Too often, we settle into routines of eating, sleeping, puttering and watching television without thought of what these habits do to our bodies and brains. Most of us know exercise is good for our bodies, but our minds also need exercise.
When I bought my husband an iPad as a gift, he soon became hooked on playing word games with friends. He also watches golfing tutorials, and when I tell him about something I just heard on the news, he has already seen it on his iPad. This little device stretches his mind. Here are three suggestions to stretch your mind.
Taking Courses to Learn Something New:
I love learning. In my 70s (not “the ’70s”), I discovered college-level courses that can be downloaded, watched on DVD or listened to from audio recordings. So far, I’ve worked my way through topics ranging from cooking and nutrition to writing and speaking. I’m ready to start a course on fiction writing. That will stretch my mind in new ways since I’m a nonfiction writer.
Many colleges also offer free or inexpensive online non-credit courses. I once watched “Luscious, Low-Fat, Lightning-Fast Meals” offered by my community college. No matter your interests — photography, history, carpentry — there are courses available. And plenty of lectures are available free on YouTube.
Learning something new is a great way to keep our minds nimble. So, if you’re like me and find learning fun, sign up for a course today. We’re never too old to develop new interests.
Making Choices to Stay Current:
As a schoolgirl, I often referred to an encyclopedia for fascinating information and, when we married, we soon purchased our own set. We considered those books a necessity.
Who knew that the advent of computers would change how we get information? And who knew how the information we need to survive would change? We barely learned how to use cellphones before we had to navigate smartphones. Devices like iPads, iPhones and a host of other options stretch our iMinds as we pick and choose what serves our purposes.
My local senior centre offers computer classes for those willing to learn something new. I have friends who refuse to use even an answering machine because they like things as they were. That is their choice. But there is much to be enjoyed by staying current. If we buy a computer, we can pay our bills online and save postage. With computers and phones, we can stay in touch with friends through email, Facebook and other social media. If we subscribe to caller identification, we can ignore unfamiliar callers and keep ourselves safe from scams.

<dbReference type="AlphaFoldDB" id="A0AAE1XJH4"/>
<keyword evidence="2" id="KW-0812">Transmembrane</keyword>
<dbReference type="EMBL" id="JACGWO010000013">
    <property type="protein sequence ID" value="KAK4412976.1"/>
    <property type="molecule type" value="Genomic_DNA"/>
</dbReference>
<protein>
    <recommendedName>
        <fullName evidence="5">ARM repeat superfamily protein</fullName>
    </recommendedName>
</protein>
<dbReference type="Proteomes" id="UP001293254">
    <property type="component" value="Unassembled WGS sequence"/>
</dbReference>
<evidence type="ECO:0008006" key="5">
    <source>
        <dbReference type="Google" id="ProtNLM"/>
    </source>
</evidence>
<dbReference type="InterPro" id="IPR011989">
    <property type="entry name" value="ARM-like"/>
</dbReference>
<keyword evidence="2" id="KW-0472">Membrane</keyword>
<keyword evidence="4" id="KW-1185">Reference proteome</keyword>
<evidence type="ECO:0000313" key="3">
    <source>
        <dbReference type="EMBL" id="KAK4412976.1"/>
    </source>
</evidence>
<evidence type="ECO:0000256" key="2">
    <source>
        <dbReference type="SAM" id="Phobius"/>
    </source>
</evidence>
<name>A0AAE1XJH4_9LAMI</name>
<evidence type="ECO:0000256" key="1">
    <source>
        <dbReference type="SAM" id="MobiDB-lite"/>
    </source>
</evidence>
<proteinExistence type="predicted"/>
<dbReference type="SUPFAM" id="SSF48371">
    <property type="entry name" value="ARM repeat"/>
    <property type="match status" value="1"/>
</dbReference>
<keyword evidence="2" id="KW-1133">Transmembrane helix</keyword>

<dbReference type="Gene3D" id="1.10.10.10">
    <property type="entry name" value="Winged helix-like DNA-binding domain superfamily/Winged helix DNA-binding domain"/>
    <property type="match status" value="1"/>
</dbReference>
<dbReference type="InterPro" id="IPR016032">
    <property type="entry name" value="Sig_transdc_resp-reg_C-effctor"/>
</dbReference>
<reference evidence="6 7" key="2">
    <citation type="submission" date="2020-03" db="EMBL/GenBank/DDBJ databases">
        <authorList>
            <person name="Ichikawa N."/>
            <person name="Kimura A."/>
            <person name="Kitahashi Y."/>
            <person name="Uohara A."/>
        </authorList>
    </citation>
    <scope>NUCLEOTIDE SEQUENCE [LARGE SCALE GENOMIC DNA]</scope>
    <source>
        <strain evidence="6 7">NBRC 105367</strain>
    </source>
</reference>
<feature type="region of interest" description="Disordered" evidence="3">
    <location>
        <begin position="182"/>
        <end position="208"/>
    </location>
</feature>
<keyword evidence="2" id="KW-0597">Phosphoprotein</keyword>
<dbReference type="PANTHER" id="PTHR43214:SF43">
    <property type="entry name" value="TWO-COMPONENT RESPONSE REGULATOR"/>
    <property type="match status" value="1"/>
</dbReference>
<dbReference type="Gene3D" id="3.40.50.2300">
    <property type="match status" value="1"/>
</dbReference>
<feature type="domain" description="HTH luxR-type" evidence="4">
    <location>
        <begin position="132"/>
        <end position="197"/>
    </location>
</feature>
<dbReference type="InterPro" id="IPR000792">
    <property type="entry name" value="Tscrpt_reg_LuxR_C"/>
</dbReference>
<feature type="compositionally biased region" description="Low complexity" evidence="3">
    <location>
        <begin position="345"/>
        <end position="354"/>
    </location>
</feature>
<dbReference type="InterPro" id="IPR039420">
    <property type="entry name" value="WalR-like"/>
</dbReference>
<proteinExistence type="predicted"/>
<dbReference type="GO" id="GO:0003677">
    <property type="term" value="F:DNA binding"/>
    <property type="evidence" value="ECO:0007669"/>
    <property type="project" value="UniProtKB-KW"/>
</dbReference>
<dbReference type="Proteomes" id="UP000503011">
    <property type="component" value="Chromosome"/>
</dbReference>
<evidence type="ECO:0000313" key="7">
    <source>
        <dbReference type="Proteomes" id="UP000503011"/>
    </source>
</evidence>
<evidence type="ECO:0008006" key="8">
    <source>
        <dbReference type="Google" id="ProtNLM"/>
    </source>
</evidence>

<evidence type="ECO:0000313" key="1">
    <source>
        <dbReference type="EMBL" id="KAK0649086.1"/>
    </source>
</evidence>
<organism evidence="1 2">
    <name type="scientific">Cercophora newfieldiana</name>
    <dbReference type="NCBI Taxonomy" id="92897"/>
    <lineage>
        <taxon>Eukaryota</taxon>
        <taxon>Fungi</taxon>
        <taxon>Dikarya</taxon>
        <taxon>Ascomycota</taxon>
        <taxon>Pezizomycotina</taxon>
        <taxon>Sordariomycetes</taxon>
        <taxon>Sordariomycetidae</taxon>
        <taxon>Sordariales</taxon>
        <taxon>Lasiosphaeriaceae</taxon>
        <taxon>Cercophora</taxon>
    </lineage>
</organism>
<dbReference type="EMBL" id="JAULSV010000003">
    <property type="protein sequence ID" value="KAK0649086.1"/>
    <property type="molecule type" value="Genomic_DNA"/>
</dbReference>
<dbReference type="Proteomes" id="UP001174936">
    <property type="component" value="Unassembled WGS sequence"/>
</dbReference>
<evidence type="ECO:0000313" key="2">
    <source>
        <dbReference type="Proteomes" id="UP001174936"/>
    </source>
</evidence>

We may find it daunting to keep up with it all, but younger people are always eager to help. Just ask a child or grandchild, and they’ll gladly show you all they know. Embrace rather than abase technology.
Giving Contributions to Others:
Perhaps you’ve acquired skills and knowledge through the years that may be utilized in the community — at volunteer organizations or senior centres. We have a local centre for nature and art where many senior adults serve as volunteers to run a gift shop and help host educational programs.
If you worked with computers before retirement, share your knowledge with someone just learning about technology. Some schools match students who lack role models with adults willing to invest time and energy into getting to know them. We have acquired a storehouse of knowledge and experience. Let’s pass it on.
A friend cuts up used greeting cards to create hanging ornaments she gives patients at a hospital where she serves as a volunteer. She recently asked my husband, who enjoys woodworking, to cut boards of poplar wood into small pieces. She painted them, added an encouraging word and distributed them. To keep your mind strong, use it to help others.
Smart people stay smart by exercising their minds along with their bodies. Check your daily schedule. Turn time wasters into mind stretchers and you could soon find deep satisfaction and fulfillment in your senior years.
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